You stand, triumphant in front of a crowd cheering your name. After years of dedicated training and countless hours of practice, you’ve made it to the pinnacle of your game, the moment of enjoying the spoils of being a world-class athlete. Just a few months later, the pressure, stress, and injuries due to maintaining that top position have had a severe impact on your mental, emotional, and physical health and you’re forced to retire at 23.
While this may sound like a tragic story of a basketball or football athlete struck down as they were beginning their career, it happens for esports athletes too.
Esports–commonly accepted as “a multiplayer video game played competitively in front of spectators, by both professional and amateur gamers”–is quickly becoming a household term along with esports game titles such as Rogue Company, Call of Duty, and Rocket League. Over the last several years, schools and universities have realized that esports allows students who felt excluded from other extracurricular activities to finally find their “place” doing something they are passionate about within their scholastic environment. Research shows that students involved in an extracurricular activity are more engaged in the classroom and in their studies.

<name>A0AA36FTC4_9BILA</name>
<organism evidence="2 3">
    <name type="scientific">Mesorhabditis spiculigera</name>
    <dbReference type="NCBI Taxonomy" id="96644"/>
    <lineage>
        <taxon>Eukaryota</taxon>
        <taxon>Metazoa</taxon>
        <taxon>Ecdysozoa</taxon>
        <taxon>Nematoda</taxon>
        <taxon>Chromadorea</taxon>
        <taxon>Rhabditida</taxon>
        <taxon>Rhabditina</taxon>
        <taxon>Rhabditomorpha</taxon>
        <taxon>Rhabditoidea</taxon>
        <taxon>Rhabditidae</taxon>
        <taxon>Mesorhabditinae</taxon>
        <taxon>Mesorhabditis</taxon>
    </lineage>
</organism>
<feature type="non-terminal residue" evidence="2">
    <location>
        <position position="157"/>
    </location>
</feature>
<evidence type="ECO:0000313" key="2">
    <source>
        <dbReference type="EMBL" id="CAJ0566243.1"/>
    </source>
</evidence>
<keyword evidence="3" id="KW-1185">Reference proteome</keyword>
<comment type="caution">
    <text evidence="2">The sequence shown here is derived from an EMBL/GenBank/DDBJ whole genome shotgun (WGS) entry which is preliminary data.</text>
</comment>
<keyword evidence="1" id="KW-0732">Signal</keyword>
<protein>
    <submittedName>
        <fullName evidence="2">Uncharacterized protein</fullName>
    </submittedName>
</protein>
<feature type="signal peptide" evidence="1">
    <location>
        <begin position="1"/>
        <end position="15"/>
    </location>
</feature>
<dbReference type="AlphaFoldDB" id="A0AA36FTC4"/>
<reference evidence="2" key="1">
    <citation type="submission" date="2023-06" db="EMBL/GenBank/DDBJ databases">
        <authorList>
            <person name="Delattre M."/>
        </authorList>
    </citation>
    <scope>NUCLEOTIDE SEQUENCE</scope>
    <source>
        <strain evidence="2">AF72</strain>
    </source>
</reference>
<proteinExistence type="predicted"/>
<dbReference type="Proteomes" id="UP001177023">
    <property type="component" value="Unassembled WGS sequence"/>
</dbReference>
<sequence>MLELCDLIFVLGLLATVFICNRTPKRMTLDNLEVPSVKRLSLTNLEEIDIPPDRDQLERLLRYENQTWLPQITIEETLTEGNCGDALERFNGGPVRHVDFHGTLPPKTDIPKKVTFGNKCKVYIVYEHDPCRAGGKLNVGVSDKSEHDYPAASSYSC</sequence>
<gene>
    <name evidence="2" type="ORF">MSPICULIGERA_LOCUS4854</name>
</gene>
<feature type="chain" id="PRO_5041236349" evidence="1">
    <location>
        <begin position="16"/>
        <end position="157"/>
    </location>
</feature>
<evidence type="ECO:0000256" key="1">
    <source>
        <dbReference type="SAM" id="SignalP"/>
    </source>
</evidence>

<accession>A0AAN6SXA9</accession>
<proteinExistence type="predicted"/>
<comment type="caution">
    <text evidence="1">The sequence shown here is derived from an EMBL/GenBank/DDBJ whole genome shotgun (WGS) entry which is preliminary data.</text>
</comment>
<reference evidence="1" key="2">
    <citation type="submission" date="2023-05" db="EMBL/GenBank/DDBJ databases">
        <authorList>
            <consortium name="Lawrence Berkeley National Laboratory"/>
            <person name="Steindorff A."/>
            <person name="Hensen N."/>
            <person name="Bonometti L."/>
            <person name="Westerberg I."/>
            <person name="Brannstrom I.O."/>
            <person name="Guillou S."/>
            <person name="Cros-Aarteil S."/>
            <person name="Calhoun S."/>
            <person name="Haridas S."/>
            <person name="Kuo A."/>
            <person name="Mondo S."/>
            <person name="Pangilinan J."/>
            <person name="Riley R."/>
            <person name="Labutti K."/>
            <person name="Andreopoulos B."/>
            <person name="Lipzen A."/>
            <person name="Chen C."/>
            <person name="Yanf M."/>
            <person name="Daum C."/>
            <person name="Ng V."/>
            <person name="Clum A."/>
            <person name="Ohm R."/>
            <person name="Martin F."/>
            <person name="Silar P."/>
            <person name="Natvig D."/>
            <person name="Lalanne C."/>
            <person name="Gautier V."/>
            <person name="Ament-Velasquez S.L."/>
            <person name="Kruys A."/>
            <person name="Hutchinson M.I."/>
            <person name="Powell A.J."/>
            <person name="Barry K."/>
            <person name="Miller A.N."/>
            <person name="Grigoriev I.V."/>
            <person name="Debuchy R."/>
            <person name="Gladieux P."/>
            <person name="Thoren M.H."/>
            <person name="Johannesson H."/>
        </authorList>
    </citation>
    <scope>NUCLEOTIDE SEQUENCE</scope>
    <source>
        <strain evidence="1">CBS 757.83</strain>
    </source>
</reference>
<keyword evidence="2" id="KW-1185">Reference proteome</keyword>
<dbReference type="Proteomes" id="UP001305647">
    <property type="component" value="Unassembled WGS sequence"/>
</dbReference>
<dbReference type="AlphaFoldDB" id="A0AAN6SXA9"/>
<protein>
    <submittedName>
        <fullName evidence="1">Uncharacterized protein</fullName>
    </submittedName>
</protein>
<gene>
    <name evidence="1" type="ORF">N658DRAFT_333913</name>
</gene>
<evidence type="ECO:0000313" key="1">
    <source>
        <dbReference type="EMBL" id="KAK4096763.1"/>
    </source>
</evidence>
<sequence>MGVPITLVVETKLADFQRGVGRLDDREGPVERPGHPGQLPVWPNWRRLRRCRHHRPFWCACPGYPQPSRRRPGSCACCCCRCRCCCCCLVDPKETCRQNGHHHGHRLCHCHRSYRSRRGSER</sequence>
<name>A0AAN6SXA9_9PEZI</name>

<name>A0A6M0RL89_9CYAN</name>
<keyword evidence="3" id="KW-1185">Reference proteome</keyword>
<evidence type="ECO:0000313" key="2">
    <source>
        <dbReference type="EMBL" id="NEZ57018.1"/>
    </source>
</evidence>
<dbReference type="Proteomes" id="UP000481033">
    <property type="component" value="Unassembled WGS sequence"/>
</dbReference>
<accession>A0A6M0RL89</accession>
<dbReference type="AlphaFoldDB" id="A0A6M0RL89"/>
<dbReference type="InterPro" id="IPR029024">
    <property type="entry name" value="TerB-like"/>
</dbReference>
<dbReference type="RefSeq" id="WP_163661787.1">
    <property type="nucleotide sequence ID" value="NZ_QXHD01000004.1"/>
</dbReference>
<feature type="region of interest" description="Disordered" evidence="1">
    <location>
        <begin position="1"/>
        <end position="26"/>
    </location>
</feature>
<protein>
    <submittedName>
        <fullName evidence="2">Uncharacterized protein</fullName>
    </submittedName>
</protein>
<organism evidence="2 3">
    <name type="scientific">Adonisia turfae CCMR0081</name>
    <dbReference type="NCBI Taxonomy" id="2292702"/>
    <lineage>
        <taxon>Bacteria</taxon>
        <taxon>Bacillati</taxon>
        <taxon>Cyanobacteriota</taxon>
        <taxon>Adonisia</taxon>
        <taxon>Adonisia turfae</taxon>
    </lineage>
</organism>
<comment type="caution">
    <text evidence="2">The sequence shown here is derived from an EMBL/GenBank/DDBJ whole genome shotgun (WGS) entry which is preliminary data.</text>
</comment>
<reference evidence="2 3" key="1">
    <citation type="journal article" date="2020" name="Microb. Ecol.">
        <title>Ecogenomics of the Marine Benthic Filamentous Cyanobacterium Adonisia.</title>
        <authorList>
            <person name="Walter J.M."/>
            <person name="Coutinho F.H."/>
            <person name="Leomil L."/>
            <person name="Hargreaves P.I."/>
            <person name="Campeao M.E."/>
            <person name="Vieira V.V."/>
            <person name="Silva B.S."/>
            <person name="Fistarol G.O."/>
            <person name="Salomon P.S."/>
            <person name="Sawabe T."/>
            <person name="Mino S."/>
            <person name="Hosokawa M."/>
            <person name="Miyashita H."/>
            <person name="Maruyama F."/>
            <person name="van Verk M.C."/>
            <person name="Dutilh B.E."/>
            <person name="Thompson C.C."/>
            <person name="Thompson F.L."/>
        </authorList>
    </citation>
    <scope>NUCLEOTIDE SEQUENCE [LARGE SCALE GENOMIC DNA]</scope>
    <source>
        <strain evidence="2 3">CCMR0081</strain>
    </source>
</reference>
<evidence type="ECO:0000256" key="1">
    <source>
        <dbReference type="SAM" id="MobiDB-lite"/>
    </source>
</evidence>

Esports is also a powerful method for interdisciplinary collaboration across campus.
Schools and universities have discovered that esports can also introduce students to science, technology, engineering, art, and math (STEAM) careers. Efforts like Good in Gaming are establishing pathways for gamers to develop their STEAM knowledge and skills needed to translate them into a career.